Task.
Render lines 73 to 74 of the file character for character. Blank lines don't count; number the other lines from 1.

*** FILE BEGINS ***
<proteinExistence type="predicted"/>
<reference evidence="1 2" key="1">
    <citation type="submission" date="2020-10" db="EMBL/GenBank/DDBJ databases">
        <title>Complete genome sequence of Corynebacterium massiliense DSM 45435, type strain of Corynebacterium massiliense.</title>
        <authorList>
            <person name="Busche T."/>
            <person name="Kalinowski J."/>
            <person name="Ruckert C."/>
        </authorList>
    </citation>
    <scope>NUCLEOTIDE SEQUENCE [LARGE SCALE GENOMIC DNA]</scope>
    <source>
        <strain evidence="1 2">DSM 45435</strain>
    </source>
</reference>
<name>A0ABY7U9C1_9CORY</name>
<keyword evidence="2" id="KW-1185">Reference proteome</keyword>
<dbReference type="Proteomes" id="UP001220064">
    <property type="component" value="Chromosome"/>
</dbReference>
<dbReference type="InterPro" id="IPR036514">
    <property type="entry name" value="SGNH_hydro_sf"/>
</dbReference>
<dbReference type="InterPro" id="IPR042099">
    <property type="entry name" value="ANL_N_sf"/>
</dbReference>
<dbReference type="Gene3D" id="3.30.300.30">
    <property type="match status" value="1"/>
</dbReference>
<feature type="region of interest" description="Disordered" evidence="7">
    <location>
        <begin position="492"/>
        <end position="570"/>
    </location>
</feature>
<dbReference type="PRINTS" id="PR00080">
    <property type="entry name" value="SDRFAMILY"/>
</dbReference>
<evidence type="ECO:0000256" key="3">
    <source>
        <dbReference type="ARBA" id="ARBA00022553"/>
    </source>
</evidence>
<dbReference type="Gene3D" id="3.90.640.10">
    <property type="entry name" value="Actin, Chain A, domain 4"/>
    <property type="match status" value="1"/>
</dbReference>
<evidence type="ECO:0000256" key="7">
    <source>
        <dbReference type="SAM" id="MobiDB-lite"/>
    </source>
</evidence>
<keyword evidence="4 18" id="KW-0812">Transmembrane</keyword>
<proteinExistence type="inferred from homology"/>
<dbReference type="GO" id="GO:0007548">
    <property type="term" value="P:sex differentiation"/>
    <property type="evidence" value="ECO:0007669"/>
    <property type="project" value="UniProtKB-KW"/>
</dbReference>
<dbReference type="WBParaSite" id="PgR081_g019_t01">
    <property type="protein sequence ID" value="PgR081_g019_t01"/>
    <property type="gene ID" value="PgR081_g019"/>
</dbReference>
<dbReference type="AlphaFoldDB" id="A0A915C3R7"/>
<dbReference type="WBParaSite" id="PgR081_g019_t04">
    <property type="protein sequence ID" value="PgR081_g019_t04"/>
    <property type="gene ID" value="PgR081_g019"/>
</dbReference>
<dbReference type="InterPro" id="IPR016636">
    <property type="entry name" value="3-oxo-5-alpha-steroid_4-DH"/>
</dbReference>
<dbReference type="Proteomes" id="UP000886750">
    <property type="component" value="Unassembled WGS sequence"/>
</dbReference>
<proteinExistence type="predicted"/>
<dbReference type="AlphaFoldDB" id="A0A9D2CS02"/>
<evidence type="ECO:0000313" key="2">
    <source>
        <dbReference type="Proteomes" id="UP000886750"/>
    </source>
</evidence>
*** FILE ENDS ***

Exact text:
    <property type="component" value="Unassembled WGS sequence"/>
</dbReference>